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Unpopular Ideas

Ramblings and Digressions from out of left field, and beyond....

Location: Piedmont of Virginia, United States

All human history, and just about everything else as well, consists of a never-ending struggle against ignorance.

Thursday, December 07, 2006

Survival Mode

A couple of days ago, rescuers found, too late, James Kim, a CNET editor who, 11 days earlier, with his wife and two small daughters, made a wrong turn in the wilds of Oregon and became bogged down in snow and cold. They weren't prepared to do a life-and-death survival bit, and after a week of fighting the cold by running their car heater, and then, when the gas ran out, burning their tires, Mr. Kim decided to strike out alone to find help. Not long after he left the car, searchers in a helicopter found the car with his wife and daughters, but he didn't make it. His body was found in a creek not far from the car, though he had wandered around for several times that distance before hypothermia got him.

I don't know know whether it was by chance, but in this same period the Discovery Channel ran a story called "We Shouldn't Be Alive" about an eerily similar incident in California. A couple with a 6-month-old baby tried to drive across the mountains to attend a family funeral in Idaho. They, too, took a wrong turn and ended up in deep survival mode in the snow, with little in the way of helpful gear or know-how. After a number of days of struggling to stay warm with no sign of rescuers, they reached a different answer to that burning question of whether tis best to stay or not to stay. They left their car and tried to fight their way out.

But the snow was too deep on the mountain plains and after flailing for a long distance day and night, they decided to return to the car. Along the way the wife's feet got too frostbitten for her to continue, and they found a piece of shelter in a crack in the forest while this husband, too, decided to strike out on his own for help. He was luckier and found a road with a passing truck on it.

Of the three of them, the one you would worry about most, the newborn baby, despite having had nothing in real food for a long time, just kept bopping along and came out none the worse for the wear. It seems that babies are adapted to live off their fat cells for a while when times get tough.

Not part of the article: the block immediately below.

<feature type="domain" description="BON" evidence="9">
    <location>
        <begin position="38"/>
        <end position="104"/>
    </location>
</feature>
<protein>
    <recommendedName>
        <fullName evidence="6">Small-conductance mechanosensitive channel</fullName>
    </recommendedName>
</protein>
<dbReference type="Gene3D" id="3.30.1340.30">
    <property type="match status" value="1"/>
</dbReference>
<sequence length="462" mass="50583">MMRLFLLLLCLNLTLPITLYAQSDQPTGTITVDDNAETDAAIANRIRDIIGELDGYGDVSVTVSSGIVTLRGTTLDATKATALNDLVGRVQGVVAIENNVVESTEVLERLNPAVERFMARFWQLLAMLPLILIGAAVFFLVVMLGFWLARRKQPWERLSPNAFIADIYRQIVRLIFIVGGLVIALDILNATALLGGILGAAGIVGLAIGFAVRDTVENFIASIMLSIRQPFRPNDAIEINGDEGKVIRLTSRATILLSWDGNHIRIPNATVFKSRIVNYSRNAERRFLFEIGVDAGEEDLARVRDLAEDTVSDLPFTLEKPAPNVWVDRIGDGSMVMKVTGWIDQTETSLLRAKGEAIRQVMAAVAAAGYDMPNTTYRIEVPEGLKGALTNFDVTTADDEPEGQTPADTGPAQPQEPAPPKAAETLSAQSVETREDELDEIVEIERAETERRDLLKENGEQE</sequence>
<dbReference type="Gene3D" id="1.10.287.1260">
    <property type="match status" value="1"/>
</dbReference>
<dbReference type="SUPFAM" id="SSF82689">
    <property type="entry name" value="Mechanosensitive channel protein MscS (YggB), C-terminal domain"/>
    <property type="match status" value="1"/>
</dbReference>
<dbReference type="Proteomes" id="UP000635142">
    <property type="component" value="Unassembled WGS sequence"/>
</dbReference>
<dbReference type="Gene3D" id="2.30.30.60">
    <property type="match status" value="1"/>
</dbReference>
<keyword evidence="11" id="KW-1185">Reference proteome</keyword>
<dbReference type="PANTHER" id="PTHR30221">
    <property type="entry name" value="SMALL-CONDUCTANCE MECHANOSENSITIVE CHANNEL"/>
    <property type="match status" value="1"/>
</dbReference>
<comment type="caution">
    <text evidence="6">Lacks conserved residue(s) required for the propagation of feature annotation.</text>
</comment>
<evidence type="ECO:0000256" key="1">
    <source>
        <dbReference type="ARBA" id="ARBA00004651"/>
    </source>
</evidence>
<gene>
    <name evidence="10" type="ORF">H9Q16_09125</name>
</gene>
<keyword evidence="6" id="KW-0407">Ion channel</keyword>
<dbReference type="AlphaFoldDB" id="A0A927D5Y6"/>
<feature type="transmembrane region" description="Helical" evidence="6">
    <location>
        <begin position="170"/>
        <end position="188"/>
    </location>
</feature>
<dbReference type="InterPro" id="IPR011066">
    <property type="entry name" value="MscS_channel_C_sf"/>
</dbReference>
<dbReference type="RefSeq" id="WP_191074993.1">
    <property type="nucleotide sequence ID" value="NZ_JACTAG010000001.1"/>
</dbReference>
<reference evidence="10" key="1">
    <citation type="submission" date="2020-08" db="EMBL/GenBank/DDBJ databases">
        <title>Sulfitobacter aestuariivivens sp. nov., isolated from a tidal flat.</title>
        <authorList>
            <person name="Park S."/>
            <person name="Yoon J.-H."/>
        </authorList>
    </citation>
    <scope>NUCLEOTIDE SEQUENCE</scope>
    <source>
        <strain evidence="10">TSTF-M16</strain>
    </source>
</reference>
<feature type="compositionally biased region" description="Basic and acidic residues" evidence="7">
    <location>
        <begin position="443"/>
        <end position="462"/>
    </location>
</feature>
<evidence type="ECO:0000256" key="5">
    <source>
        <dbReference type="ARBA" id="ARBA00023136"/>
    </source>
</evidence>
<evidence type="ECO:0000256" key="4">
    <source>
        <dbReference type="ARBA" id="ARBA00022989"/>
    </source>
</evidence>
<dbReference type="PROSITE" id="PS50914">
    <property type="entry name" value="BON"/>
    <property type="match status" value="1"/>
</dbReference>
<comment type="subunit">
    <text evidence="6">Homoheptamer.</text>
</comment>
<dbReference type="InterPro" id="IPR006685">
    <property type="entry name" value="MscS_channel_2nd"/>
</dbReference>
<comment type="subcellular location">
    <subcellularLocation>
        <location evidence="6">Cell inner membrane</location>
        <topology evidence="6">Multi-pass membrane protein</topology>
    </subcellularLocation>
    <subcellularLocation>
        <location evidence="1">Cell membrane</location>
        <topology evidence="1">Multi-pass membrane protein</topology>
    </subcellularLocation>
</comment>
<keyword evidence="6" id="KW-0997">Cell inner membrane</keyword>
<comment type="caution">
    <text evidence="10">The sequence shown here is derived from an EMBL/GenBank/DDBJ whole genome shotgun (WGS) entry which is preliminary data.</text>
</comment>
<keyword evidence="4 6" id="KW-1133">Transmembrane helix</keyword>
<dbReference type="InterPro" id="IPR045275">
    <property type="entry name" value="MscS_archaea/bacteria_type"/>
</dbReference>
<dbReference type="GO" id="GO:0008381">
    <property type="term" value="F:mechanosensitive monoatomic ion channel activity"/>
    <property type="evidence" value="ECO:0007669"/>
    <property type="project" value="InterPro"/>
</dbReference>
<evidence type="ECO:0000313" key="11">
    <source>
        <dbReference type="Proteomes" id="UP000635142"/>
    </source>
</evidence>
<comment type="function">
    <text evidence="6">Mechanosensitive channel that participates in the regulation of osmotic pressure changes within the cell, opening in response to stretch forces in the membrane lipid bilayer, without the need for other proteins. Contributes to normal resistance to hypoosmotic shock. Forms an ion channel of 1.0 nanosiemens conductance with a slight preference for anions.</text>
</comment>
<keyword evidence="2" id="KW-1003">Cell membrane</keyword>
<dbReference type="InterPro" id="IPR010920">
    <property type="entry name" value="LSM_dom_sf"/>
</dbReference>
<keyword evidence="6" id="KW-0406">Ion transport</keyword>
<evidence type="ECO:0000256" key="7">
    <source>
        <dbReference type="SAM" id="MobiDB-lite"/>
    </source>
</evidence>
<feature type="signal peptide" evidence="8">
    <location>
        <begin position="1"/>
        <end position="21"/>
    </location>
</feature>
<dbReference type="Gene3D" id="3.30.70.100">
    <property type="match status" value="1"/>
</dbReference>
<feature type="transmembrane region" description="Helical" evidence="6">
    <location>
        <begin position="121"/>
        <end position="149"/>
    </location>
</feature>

It's always great to hear how things are arranged in such ways.

I have become a fan of the "Survivorman" series on the Discovery Channel. Les Stroud, a Canadian, has developed a thing where he is dropped into a wide variety of extreme climes with just the clothes on his back, a knife, a harmonica, and 30 or 40 pounds of camera gear but with no food and hardly anything else to help him tough it out for seven days while photographing himself doing that.

I think he generally advises that the best thing to do is to stay with the vehicle, but I've noticed that he himself will leave the (fake) crashed plane or whatever and take a long hike out of there -- hindered by having to carry all the camera gear and occasionally to stop and set up things so he can take pictures of himself from far off on the move. This must be for the sake of drama, variety, and covering all the possible strategies of survival.

There is a whole genre of movies on surviving in the wild. Usually it's the result of a plane crash, and almost always the people stay with the plane, sometimes, as in "Flight of the Phoenix," even devising wild ways to get the wrecked plane airborne again and out of there in the nick of time before evil-doers can get them.

In a more realistic film that I especially liked, "The Snow Walkers," a Canadian Anglo bush pilot and an Inuit woman crash-land on the tundra. The pilot eventually decides to leave, and he escapes death days later only because the young woman follows and rescues him and they return to the plane.

I like to watch these things because I believe in being up on survival strategies, though whether or not I actually am is another question. I have practically no chance of ever finding out, because those sorts of messes never seem to happen where I am.


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